Panel Highlights Need To Take Lead In Addressing Greenhouse Gas Emissions; Market-Based Solutions Discussed
While no strict regulations have been adopted, Congress does continue to educate itself as regards climate change.
Led by Sens. Pete Domenici (R-NM) and Jeff Bingaman (D-NM), the U.S. Senate Energy and Natural Resources Committee (http://energy.senate.gov) held a public hearing on climate change science in Washington, D.C., on July 21. Four respected scientists -- representing the National Academy of Sciences, Intergovernmental Panel on Climate Change, National Center for Atmospheric Research, and Massachusetts Institute of Technology -- presented their views regarding the depth of climate change studies. Their mutual conclusions included:
- For the past 130 years, the Earth has been warming more than can be explained by natural variables.
- Warming can be attributed to the burning of fossil fuels and the release of carbon dioxide and other greenhouse gases into the atmosphere.
- Climate changes attributable to global warming have begun.
- Even if scientists are unable to answer all the climate change questions, we do know enough to start taking corrective measures now.
- Officials need to take a variety of steps to build a carbon-free economy by the next generation.
Committee members also had their say. "I believe climate change issues are the most significant issues our Congress will face," Bingaman said.
While he recognized that climate change highlights the need for leadership, Domenici mentioned the difficulty of convincing his colleagues that the United States should take the lead and show India and China -- two emerging economic powers -- how to implement expensive pollution control strategies.
Sen. Lisa Murkowski (R-AK) emphasized how she has seen first-hand how a warming climate is affecting her state of Alaska. To better understand the issue, she stressed the need for scientists to distinguish climate changes attributable to natural occurrences from those attributable to manmade causes.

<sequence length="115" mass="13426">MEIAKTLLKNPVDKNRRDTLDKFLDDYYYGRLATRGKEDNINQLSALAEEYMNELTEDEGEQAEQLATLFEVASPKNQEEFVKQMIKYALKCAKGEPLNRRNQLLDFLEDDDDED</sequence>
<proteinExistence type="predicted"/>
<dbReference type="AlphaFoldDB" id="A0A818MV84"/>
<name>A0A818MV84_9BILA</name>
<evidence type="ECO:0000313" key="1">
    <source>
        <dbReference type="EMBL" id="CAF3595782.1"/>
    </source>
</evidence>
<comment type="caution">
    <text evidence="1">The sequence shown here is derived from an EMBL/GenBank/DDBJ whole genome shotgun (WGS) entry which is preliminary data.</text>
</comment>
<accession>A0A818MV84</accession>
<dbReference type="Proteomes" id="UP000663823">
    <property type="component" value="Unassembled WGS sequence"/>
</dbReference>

An accomplished businessman, Sen. Jon Corzine (D-NJ) urged the need to address the issue in a pro-business fashion as did Sen. Craig Thomas (R-WY). Thomas stressed that, even though measures prompted by the international Kyoto Protocol will expire in 2012, implementing them in the U.S. would severely affect the national economy. Rather, he countered, increasing energy efficiencies and learning how to obtain more productive work from given units of energy could be one pro-business, win-win technique.
Sen. Larry Craig (R-ID) emphasized the need to advance emissions-free energy technologies. In response, Sen. Lamar Alexander (R-TN) mentioned the opportunity to develop nuclear energy as an aggressive means to reduce greenhouse gas emissions.
Domenici took this one step further and explained that, while the United States just cannot stop using energy, the nation does need to build a better energy infrastructure. "With encouragement from the energy policy legislation we are developing right now," Domenici said, "we will see a new nuclear power plant under construction within the next three years."
This year, the Senate defeated a bipartisan bill to adopt mandatory greenhouse gas emission limits. Last month, though, the Senate also adopted a nonbinding resolution calling for market-based incentives to reduce greenhouse gases.
WRITER NOTE: Stuart V. Price (firstname.lastname@example.org), principal with RSVP Communications, lives outside Washington and has developed stakeholder communication programs in the energy, engineering and environmental fields for 20 years.
This article originally appeared in the 07/01/2005 issue of Environmental Protection.